Earlier this week Louis Vuitton announced a new collaboration with conceptual pop artist, Jeff Koons. Koons‘ work is synonymous with questioning the value of art. Heck, some of his first famous works were vacuum cleaners and his orange Balloon Dog is in the history books as one of the most expensive artworks ever sold. But who cares, it’s art. The point is that his works dissolve the lines between fine art and pop culture and that is a hot topic among modern and contemporary art writers and artists alike.
Experienced Vuitton has collaborated with artists from the early 2000s – take the graffiti collab with Stephen Sprouse in 2001. It is evidently becoming a popular trend for designers to get artists on board for their new collections, but what does it actually say about the designer’s creativity?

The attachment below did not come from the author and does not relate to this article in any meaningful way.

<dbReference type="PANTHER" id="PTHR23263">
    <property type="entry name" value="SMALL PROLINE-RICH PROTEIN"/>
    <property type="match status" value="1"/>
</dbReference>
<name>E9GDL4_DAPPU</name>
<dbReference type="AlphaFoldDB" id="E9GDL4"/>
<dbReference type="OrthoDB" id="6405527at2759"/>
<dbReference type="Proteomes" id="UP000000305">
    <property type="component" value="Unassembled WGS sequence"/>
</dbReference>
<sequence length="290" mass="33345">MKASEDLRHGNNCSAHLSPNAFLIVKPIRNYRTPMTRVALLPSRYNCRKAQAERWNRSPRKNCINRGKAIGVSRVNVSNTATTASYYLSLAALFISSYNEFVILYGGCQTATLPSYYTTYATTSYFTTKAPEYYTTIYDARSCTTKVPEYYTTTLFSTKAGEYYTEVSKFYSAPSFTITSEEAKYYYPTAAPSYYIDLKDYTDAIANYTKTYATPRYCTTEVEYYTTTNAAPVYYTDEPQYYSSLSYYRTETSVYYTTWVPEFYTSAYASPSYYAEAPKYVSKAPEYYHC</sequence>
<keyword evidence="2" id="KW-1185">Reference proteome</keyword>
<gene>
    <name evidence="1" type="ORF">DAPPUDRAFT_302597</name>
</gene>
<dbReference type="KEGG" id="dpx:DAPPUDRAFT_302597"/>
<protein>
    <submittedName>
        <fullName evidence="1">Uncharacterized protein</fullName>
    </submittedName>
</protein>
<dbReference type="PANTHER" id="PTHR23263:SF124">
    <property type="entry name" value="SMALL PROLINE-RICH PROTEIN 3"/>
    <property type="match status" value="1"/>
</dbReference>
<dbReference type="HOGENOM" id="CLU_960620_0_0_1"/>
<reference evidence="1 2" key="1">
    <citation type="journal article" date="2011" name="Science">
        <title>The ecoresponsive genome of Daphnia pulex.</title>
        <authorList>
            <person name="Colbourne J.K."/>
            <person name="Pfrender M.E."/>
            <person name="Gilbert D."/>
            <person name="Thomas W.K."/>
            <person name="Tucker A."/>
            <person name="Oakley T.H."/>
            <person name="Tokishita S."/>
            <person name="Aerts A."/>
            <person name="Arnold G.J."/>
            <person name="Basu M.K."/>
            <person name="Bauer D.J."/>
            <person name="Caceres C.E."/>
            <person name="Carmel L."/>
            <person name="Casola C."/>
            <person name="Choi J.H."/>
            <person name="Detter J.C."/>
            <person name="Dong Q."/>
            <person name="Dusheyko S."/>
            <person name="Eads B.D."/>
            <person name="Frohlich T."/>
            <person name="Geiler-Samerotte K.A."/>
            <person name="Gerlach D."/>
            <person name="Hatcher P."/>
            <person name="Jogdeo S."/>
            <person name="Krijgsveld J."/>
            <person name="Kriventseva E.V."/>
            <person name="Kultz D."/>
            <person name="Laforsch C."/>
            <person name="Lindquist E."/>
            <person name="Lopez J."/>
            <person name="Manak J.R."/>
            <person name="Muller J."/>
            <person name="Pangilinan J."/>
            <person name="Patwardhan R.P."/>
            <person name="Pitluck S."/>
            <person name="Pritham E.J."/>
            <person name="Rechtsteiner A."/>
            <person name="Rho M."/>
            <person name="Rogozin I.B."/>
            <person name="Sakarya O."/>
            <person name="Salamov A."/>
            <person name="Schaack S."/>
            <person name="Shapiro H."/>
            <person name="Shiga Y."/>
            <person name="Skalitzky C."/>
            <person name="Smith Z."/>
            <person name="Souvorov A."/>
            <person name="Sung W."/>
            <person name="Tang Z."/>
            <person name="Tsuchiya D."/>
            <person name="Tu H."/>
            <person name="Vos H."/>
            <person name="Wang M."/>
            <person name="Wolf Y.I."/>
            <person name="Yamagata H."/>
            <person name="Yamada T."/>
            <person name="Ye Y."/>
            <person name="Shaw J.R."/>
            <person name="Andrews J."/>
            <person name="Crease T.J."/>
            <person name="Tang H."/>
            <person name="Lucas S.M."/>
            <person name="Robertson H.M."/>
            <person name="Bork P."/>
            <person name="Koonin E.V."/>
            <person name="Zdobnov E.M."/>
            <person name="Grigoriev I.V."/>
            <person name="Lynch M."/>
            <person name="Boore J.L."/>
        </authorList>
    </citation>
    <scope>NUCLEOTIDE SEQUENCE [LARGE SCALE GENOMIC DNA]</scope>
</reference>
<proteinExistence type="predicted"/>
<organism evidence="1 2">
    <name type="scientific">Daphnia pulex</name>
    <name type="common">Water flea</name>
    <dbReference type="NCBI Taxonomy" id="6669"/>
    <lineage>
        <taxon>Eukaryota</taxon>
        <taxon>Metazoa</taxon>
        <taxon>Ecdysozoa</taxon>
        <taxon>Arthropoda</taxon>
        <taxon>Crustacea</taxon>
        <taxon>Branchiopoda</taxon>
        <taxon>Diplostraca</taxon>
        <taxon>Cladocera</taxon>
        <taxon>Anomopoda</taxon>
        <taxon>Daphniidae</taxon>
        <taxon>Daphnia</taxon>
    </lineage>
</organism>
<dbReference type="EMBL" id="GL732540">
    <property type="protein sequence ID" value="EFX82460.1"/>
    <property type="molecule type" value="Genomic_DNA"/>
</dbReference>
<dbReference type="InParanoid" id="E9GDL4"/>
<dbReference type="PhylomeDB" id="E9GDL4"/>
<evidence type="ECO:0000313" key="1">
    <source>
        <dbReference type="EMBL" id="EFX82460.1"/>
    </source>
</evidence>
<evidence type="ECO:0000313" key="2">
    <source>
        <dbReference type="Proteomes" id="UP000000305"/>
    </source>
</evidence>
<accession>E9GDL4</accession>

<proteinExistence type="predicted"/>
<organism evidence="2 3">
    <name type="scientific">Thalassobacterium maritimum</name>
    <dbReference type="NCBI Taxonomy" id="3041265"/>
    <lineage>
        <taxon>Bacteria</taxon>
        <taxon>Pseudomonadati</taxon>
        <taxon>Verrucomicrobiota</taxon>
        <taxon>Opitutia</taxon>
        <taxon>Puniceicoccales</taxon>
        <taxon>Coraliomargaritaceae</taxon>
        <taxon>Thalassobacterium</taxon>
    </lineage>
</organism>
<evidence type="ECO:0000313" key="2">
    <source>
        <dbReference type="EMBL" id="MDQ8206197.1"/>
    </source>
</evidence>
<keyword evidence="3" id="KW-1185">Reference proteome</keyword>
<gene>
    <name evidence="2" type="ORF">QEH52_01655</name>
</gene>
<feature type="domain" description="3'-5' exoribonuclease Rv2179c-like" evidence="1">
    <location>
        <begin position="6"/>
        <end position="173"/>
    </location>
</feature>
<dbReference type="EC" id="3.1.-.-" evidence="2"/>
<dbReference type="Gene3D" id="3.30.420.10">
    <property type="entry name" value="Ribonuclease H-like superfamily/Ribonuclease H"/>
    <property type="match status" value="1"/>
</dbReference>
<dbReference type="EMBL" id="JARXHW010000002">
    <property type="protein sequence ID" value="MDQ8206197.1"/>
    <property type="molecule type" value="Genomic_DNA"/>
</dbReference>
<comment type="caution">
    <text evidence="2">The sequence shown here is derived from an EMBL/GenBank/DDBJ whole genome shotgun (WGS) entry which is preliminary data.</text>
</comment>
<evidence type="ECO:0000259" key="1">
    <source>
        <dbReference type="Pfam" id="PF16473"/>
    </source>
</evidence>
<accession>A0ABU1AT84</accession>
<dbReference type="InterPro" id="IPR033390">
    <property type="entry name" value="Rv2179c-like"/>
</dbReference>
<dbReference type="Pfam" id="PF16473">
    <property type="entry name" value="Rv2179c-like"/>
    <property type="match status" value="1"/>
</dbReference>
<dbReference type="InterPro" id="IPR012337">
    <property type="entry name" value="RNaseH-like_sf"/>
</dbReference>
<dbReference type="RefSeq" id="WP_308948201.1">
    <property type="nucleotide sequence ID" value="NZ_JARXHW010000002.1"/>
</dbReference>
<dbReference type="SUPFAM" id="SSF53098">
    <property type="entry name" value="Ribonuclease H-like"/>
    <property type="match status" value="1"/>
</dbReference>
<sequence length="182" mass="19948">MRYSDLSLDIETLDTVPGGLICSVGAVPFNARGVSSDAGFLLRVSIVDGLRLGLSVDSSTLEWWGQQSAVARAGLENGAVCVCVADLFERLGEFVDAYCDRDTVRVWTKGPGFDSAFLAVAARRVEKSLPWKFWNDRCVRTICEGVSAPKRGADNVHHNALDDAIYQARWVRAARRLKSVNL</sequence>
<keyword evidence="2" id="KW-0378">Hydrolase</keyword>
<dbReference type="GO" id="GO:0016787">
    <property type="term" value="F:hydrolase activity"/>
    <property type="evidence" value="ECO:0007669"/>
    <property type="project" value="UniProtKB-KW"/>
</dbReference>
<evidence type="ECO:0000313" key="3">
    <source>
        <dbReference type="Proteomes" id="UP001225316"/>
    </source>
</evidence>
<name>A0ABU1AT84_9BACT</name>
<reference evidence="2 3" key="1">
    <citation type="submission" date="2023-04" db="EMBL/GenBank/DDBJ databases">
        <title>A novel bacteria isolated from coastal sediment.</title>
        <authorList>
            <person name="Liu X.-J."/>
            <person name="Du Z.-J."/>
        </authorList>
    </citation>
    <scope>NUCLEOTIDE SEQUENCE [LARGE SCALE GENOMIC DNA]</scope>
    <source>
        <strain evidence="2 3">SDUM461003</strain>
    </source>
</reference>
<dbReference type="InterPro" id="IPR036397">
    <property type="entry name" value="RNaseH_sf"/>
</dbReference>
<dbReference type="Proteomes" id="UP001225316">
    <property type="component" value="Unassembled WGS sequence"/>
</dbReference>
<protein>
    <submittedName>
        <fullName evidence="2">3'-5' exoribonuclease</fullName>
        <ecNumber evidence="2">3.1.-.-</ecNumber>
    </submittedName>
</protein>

The new range takes artworks from master artists like Da Vinci, Rubens and Van Gogh and recontextualises it in a high-fashion milieu. Koons‘ signature is seen on all the accessories, along with a leather cut-out of his inflatable rabbit that was cast in steel in the late 80s. They are impeccably stylish, but some critics are saying the collection resembles something you would buy at a cheap gift shop.
Material, texture and colours were important to Koons in this range and he says he hopes the collection evokes a feeling of desire. In a recent interview Koons also said that when someone walks down the street with a Rubens Vuitton bucket bag, it will speak to humanity… Yea, um, ok.
You can buy Van Gogh’s Wheat Fields or Da Vinci’s Mona Lisa in the shape of a handbag from 28 April 2017.